2. Be understanding. Your kid is a brand new, blank slate driven by emotions. You can teach them as well as you can, but they are still their own unique person. They will make mistakes, argue, get upset, throw tantrums, and frustrate you. Instead of getting angry and reacting with it, stay calm and try to figure out where the behavior is coming from. Wether it's hunger, fatigue, too much TV time, not enough attention, or significant life changes, there is almost always a reason for behavior issues. You will get better results with your little one if you talk about what's wrong and help them through it than you will by yelling at them, or punishing them to make them stop. You will also build a foundation of trust that will make it easier to communicate honestly as they get older as well.


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Don't freak out if you don't initially bond with the kid right away. It's often not instantaneous for men took about 2 weeks for me to start bonding, and from there they became my everything.

It's Not About You

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I don't care if you're tired or having a sh-tty day. Read with your child.

Hugs: Always Welcome

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Just hug them. There's never a wrong time.

Save Some Money, Save Your Sanity

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Don't panic.

Also, never buy new clothes and toys for babies. Shop at consignment sales.

Worry Tree

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Get a worry tree. What's that you ask? It's from a story someone told me a long time ago (I don't believe anyone knows the origin).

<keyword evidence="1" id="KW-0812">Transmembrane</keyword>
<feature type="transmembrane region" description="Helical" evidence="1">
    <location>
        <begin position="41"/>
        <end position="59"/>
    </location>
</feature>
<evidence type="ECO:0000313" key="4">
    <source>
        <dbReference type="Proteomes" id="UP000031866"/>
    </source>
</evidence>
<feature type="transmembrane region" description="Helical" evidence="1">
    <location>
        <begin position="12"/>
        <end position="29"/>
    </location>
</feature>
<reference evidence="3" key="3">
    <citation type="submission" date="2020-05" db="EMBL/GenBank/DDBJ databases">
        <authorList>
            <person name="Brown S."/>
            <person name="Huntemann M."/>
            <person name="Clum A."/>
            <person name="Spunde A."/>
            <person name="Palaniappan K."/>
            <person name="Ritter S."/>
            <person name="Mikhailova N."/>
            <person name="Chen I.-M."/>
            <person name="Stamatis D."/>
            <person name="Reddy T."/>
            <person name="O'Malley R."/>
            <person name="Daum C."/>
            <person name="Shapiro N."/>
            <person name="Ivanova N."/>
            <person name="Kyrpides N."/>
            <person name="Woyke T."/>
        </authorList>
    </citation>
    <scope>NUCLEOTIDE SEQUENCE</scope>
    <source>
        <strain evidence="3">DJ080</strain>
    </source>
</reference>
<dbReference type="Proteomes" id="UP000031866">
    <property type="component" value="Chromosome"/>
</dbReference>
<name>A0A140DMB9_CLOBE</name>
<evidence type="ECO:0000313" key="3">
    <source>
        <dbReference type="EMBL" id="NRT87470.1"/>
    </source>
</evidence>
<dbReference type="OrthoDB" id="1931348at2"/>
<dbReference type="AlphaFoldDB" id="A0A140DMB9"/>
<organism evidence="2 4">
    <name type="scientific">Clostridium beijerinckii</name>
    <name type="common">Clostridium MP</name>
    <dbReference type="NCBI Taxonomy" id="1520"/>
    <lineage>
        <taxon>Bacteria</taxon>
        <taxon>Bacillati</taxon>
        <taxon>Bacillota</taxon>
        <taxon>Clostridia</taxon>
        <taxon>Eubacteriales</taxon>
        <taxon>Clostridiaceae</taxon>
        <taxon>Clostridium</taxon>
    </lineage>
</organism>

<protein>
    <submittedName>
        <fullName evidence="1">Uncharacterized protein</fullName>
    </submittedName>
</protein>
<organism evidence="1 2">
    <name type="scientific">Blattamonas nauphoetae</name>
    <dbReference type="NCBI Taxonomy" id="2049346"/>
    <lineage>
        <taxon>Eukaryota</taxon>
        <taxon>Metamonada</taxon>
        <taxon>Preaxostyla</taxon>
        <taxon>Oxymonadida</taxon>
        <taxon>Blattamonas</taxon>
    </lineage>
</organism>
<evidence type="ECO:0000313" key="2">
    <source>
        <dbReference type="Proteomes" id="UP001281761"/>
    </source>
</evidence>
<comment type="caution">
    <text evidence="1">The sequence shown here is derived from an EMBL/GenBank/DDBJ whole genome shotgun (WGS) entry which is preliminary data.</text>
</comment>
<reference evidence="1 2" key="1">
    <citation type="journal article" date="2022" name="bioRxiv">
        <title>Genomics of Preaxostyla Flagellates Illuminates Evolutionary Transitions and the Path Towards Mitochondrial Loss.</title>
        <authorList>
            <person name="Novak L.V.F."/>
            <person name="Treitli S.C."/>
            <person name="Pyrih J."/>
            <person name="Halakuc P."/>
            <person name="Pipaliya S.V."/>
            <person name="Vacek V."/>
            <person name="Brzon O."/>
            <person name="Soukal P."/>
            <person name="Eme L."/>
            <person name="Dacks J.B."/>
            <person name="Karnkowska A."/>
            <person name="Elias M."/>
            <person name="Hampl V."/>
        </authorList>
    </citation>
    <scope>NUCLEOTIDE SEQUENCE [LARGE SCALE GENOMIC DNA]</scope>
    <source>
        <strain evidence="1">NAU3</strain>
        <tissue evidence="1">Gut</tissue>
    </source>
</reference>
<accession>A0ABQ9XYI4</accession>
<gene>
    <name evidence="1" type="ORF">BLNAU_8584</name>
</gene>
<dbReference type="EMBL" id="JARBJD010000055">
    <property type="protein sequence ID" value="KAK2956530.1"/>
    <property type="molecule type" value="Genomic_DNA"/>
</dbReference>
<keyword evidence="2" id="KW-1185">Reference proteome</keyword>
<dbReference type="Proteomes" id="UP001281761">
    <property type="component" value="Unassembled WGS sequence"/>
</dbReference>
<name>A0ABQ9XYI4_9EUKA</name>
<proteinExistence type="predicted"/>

A handyman I hired to help me do some work around the house had a rough day. He'd gotten a flat on the way over to the house, a power tool stopped working, and he couldn't get his truck started at quitting time. I offered to drive him home, and he sat in taciturn silence the whole drive.

When we got to his house he gruffly invited me in to meet his family. Halfway up the sidewalk he stopped at a small tree, touching different branches here and there. Then he took a deep breath, finished the walk up to the house and opened the front door. Suddenly, he was a different person; he was all smiles as he hugged his two small children and gave his wife a kiss.

He introduced me, and I enjoyed meeting his wife and kids. As we walked back to my car past the tree, my curiosity kicked in. I asked about tree-touching ceremony.

He said, "That's my worry tree. I know sometimes I'm gonna have bad days, but my worries are mine, not my family's. So every night when I come home and walk past that tree I just hang my worries on it instead of taking them in the house with me. Then in the morning I pick them up again."

"Most times," he smiled, "when I go to pick 'em up in the morning there ain't as many hangin' there as I remember from the night before."

Take A Back Seat

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Don't presume that you're going to 'create' your child's personality; that sh-t comes factory-installed!